Wednesday, March 14, 2018

2018 county health rankings show rural America still behind

The County Health Rankings & Roadmaps program, a collaboration between the Robert Wood Johnson Foundation and the University of Wisconsin Population Health Institute, released its annual County Health Rankings report today. The report found that meaningful health gaps persist in the U.S. in different geographic areas and among racial and ethnic minorities. These health gaps are mostly the result of differences in opportunities in the places people live, the report says.

Of rural interest:

Child poverty rates overall are still higher than they were before the Great Recession, and have been especially slow to rebound in rural counties. Rural counties have the highest child poverty rates, at 23.2 percent, followed by large urban metro counties with 21.2 percent, smaller metro with 20.5 percent and suburban counties with 14.5 percent. The areas with the highest child poverty rates tend to be in the Southwest, Southeast, and in parts of Appalachia, the Mississippi Delta, and the Plains.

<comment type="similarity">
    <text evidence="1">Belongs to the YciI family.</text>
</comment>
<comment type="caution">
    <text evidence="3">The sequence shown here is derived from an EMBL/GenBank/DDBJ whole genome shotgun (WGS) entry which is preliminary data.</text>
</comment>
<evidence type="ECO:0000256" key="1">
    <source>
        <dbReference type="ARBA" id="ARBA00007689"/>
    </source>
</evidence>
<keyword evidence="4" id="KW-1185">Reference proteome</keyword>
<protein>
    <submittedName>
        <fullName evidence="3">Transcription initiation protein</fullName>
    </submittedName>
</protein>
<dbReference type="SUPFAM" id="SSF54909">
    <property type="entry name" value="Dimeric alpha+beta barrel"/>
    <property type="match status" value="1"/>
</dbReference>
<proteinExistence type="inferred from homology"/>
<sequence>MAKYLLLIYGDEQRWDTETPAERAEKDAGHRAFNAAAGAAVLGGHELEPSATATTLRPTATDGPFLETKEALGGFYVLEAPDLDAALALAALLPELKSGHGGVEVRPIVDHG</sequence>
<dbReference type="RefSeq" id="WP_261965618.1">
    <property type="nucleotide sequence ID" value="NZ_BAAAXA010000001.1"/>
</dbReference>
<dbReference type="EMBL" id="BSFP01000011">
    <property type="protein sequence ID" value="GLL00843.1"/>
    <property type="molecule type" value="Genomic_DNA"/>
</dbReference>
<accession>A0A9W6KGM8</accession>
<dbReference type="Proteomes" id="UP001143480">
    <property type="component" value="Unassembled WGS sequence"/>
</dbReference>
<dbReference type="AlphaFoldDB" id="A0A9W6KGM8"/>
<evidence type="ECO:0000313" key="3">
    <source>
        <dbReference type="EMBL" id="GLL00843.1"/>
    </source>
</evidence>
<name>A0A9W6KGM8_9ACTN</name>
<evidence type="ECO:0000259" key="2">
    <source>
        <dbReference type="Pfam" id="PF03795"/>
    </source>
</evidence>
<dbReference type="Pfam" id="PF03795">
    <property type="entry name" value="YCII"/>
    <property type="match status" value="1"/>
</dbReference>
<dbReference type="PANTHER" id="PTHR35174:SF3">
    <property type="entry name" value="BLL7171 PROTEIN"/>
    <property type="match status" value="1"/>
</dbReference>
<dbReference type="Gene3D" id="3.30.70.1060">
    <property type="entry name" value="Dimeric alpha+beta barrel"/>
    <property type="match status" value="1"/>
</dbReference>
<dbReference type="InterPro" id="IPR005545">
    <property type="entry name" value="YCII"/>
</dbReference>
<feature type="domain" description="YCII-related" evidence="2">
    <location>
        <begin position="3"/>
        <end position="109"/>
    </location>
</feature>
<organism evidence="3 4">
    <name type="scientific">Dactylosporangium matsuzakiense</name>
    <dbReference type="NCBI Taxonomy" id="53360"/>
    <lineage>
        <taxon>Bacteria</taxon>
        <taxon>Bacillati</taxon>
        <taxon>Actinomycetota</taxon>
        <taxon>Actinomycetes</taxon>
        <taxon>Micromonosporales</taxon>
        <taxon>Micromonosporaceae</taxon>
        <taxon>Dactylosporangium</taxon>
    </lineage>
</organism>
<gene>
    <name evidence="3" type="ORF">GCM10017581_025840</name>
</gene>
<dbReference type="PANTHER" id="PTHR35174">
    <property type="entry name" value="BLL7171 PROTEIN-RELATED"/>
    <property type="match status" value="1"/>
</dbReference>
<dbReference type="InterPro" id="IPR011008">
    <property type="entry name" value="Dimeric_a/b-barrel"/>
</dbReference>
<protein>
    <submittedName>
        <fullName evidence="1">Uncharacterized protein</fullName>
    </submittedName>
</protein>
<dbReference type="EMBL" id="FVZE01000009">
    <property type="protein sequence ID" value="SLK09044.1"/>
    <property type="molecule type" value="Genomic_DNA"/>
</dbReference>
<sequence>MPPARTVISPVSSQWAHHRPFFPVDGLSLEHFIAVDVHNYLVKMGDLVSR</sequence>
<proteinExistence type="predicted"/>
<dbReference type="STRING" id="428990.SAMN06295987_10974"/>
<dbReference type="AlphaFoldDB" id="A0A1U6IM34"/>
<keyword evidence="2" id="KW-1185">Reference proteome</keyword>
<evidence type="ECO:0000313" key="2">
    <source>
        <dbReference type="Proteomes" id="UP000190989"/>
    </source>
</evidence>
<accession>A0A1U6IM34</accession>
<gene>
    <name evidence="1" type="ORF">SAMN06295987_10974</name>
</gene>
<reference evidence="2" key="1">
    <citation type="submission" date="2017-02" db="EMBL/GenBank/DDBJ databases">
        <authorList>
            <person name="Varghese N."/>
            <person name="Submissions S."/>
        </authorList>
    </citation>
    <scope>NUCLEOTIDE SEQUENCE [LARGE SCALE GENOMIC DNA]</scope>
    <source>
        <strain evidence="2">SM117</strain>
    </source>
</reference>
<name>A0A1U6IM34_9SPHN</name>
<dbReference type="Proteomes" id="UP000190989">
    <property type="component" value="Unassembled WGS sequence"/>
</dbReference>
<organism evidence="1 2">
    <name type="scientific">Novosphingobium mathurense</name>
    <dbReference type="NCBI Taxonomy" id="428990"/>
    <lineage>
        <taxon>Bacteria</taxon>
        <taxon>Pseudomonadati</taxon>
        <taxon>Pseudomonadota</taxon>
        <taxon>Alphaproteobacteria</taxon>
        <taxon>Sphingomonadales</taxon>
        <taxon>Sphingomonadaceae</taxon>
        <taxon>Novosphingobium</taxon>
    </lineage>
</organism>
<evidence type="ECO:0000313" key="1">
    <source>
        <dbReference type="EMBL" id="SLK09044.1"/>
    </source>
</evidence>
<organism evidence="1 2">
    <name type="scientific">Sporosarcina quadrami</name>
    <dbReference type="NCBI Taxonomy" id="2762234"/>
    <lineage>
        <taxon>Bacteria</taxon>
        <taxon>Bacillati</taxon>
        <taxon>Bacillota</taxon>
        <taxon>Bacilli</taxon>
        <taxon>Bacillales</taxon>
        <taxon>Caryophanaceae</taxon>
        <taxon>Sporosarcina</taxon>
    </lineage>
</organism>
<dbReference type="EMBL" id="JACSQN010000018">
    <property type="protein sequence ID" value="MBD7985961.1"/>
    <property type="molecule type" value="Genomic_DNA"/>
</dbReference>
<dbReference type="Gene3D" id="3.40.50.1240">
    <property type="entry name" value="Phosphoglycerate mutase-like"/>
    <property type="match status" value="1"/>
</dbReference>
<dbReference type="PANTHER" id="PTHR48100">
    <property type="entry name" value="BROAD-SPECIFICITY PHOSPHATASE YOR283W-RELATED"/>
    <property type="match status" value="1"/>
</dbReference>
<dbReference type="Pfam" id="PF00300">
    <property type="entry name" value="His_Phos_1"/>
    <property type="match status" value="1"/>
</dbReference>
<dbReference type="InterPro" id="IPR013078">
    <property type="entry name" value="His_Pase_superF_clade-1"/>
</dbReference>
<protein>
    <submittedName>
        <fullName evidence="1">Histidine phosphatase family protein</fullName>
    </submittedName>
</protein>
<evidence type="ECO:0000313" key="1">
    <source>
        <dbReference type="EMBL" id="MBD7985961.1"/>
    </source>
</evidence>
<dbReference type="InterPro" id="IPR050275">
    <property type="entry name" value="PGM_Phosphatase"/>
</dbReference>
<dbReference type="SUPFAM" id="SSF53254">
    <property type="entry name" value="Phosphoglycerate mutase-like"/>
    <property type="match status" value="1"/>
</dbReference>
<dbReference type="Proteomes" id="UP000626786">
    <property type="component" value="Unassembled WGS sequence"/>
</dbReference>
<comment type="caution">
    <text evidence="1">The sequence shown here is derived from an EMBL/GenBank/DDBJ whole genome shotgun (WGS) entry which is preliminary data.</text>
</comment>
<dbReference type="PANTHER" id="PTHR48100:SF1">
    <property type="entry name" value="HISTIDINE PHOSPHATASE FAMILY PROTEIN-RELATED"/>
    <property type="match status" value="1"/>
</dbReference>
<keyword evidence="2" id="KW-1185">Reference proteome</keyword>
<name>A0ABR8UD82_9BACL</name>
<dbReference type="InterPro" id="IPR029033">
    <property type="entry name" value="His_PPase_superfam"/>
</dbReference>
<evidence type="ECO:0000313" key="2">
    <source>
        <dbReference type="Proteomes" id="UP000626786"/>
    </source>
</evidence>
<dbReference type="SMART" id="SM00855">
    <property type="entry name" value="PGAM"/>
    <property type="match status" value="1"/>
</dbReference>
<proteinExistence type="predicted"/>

Teen birth rates have been declining steadily for more than a decade, but teens in rural counties have seen the least improvement and continue to have the highest teen birth rates (35.9 births per 1,000), nearly twice that of suburban counties (18.5 births per 1,000).

Low birthweights are most common across the Black Belt in the South, Appalachian coal country, and rural Colorado and New Mexico.

Unemployment is high in the Mississippi Delta, Appalachian coal country, Alaska, and other pockets across the country, especially along the Rio Grande.

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